Karin Hammar with the Mathias Landaeus Trio
April 25, 2018
Trombonist Karin Hammar blows her horn with authorityher technical control in all registers impresses without slipping into self-indulgence, and she has a pleasing, warm sound on the instrument. On her Wednesday night gig with the Mathias Landaeus
trio, she occasionally augmented her sound with electronics, but these were more exercises in punctuation than a full-scale commitment along the lines of, say, Miles and his wa-wa pedal in the early seventies. While she joked with the audience (in Swedish), she doesn't joke on her horn. Her lines are clearly articulated and have real musical substance. Hammar invests emotionally in each tune, presenting the trombone as a vehicle for introspection and romance rather than comedy. She packed too many slow tunes into each seta little more variety of tempo and mood would add to the emotional impact of the more serious outings. Bossa is an important part of her sound, but, as is the case with many European players, the blues plays a smaller roll. She sang two tunes on the second set in the cooler-than-cool, just slightly flat, manner of Astrud Gilberto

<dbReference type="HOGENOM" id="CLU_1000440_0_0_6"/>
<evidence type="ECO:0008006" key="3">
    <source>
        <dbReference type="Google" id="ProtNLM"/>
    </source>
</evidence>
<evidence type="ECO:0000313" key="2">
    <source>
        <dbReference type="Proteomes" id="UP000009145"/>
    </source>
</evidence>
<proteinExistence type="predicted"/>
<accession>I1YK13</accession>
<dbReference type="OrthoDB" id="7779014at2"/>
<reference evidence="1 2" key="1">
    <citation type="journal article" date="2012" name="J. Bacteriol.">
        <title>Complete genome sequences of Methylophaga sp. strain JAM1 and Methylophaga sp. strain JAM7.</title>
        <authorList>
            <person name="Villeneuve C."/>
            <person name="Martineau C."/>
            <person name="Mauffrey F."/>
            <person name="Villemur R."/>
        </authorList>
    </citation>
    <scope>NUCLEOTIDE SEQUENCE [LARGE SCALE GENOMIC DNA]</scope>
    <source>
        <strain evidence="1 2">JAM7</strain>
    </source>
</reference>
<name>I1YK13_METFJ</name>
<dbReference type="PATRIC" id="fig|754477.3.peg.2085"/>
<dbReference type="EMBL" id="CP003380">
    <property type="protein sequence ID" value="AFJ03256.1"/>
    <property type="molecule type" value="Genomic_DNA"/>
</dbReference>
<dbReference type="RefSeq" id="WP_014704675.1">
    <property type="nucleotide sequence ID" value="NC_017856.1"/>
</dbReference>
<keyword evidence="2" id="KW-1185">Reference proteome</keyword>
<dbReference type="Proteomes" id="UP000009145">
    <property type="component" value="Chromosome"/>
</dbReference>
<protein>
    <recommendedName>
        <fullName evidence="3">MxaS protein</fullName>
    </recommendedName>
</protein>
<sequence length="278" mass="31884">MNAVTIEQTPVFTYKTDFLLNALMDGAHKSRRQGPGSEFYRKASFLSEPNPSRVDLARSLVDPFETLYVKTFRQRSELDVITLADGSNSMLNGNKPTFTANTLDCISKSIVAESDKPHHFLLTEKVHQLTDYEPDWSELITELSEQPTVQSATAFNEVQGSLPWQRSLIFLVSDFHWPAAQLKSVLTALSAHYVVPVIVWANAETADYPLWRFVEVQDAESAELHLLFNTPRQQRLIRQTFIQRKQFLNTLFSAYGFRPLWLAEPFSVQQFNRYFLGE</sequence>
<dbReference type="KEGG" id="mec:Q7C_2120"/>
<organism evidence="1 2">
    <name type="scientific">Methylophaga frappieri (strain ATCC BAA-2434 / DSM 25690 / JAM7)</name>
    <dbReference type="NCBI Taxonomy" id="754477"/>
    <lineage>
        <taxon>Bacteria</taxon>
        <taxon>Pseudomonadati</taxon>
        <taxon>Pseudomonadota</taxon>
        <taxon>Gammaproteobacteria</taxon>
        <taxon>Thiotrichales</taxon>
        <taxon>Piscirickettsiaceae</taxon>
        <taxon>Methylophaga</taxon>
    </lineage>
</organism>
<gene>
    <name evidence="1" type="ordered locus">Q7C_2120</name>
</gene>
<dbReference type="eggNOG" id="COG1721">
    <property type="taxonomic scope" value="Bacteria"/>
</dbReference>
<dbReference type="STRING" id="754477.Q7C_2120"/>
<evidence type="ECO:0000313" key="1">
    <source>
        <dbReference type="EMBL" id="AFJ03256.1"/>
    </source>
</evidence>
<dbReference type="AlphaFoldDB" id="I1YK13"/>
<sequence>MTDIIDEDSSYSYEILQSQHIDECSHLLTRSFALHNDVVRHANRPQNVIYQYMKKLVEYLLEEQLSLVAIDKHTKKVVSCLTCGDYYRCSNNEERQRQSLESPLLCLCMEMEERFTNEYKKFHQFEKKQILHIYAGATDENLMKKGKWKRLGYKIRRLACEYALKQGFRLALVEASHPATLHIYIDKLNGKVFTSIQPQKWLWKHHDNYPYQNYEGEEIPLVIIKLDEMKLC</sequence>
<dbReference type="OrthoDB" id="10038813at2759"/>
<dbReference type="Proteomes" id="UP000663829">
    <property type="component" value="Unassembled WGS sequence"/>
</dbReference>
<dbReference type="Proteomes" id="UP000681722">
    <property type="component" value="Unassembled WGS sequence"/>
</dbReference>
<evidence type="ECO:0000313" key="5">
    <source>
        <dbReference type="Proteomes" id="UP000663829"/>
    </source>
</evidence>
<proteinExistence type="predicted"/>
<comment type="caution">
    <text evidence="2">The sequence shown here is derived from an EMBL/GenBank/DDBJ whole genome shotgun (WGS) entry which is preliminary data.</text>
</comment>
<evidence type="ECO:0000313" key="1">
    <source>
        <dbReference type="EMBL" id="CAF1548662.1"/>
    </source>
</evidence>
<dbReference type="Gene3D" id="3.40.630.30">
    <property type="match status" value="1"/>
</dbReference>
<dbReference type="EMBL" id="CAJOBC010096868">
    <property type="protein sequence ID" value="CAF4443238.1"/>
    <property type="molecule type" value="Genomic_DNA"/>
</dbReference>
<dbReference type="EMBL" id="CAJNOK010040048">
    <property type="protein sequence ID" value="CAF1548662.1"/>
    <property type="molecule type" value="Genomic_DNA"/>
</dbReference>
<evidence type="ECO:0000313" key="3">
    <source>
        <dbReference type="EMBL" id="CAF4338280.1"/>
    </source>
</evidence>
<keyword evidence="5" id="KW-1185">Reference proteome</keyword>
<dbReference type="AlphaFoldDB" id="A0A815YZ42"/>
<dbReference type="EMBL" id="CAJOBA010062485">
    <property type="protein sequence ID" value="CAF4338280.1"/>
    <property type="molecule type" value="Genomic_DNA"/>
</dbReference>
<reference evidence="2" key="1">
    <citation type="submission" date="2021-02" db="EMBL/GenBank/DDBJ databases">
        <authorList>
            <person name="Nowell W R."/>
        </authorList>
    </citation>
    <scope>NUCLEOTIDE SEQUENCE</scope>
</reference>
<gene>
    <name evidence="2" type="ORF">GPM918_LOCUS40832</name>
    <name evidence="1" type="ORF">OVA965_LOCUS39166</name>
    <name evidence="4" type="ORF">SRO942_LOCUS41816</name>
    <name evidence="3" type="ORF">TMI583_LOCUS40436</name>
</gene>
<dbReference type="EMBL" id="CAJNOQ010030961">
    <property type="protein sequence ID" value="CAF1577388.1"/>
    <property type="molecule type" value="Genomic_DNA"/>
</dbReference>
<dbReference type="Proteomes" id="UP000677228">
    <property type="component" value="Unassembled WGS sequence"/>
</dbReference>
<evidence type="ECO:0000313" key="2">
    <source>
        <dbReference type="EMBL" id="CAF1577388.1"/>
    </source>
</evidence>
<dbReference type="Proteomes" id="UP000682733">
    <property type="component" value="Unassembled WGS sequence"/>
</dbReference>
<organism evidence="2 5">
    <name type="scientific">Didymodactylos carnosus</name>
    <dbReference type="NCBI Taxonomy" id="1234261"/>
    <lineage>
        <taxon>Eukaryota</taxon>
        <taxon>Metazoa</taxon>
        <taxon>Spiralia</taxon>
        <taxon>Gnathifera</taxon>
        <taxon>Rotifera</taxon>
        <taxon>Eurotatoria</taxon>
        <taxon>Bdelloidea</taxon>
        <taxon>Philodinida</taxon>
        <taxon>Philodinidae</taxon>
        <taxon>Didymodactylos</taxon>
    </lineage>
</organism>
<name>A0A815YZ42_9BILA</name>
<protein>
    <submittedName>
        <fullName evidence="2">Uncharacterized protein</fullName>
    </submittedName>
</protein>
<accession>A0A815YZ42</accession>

, but clearly her focus is on the trombone.
Landaeus' trio provided excellent and sympathetic support. At least two of the three members soloed on every song, and while their ideas were good, at times one longed for a second horn (or a guitar or violin) to provide some textural variety. Drummer Cornelia Nilsson
stood out for her constantly inventive playing on the kit, though her solos were sometimes less compelling than her accompaniment, but Landaeus on keyboards and Johnny Åman
on bass also contributed fine solos and sensitive interaction.
It is always exciting to discover another accomplished jazz trombonist. The field is underpopulated (or, at least, underexposed) and Hammar's playing serves as a fine reminder that her horn of choice is suited to ballads and bossas as well as second-line shenanigans.